harvesting pumpkin seeds

agavegroveOctober 31, 2012

I've never grown pumpkins before but want to try. We have 4-5 varieties of pumpkins we bought this year. Right now the pumpkins are still in a fresh, ripe condition.

At what point to I need to cut them open and harvest the seeds? How do the seeds need to be treated for storage?

My understanding is that our area (Fort Worth, Texas area) won't plant the seeds until closer to summer so they'll need to keep that long.

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Well I've seen studies that indicate that the seeds of pumpkins/squash continue to mature for 20 days after harvest so I like to enjoy my pumpkins as decorations before I extract the seeds. I say leave them around until you don't want to see them anymore (around Thanksgiving works) then cut them open and take out the seeds. But if they start going bad before that then cut them open and get the seeds before they rot.

What I do is scoop out the guts then throw the guts into a sink/basin of water, the seeds a much easier to remove from the slimy mess this way. Once the seeds are separated from the rest of the insides I put them on a paper towel, spread out evenly, to dry for a day or two before storing them.

There are many ways you can store seeds but if you only need them to last until summer you can just put them in an envelope or any container and store them anywhere out of the way.

All that being said store bought varieties likely crossed with other pumpkins/squash while they were growing and there is no guarantee that you will get the same variety when you plant them next year. Still you could end up with something interesting by doing that.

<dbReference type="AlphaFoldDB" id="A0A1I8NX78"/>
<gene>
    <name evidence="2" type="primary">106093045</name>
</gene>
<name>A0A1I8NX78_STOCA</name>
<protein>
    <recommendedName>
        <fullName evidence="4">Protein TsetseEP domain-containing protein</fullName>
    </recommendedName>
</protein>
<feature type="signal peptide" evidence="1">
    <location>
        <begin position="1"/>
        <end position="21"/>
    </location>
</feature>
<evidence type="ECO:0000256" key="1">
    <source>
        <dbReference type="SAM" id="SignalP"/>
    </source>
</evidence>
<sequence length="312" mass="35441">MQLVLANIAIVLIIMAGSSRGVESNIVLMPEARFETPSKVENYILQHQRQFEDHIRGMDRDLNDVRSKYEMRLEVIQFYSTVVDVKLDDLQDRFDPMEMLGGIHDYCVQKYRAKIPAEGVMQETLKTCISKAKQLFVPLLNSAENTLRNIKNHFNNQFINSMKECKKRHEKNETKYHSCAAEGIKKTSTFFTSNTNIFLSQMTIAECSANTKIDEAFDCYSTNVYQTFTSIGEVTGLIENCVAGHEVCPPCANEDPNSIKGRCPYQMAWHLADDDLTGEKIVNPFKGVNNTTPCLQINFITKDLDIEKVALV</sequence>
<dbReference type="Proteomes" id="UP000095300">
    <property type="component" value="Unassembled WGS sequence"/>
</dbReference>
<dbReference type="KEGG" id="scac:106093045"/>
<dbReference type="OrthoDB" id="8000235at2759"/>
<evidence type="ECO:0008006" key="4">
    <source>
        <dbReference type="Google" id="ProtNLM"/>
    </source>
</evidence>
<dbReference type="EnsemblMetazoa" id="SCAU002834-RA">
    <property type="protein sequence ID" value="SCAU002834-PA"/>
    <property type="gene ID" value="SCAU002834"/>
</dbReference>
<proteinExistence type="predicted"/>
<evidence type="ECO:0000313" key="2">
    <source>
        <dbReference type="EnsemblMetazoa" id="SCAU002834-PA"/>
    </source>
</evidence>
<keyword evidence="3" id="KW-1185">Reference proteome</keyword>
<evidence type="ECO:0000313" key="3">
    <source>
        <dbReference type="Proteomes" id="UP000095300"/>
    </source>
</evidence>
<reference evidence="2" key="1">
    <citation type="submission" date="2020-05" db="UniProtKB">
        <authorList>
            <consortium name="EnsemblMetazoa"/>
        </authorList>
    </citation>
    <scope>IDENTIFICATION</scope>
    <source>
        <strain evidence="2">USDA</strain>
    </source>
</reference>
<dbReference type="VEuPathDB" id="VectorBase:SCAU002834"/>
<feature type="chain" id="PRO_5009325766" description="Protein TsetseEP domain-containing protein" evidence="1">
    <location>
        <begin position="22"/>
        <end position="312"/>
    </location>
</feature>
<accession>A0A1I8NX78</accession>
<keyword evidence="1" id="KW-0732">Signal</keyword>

Bookmark   November 8, 2012 at 12:15PM
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Thanks. That helps a lot! I've been looking for a good seed vendor with variety but haven't found one yet. Do you recommend a place where I can buy a variety online?

    Bookmark   November 16, 2012 at 11:07AM
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Hey Agavegrove,
I grew pumpkins this year in Garland, TX, not far from you. Results were not bad for the first time, and learned A LOT too. I grew the "sugar pie pumpkins".
Next year, I am expanding my garden by cutting a tree, and will grow try and grow cindarella pumpkins, maybe hubbard squash too, and pie pumpkins again.

two things I had to deal with:
- squash vine borers - they were pretty bad in the summer, but with egg-picking, and burying vines I had some partial victory. They disappeared around late Sept.
- powdery mildew - this started late Sept. and got real bad in Oct/Nov. I think it got worse because the vines were not getting as much sun anymore, and that contributed to their decline.

Check out my blog. I have lots of into there.

Here is a link that might be useful: my blog

    Bookmark   December 4, 2012 at 5:59PM
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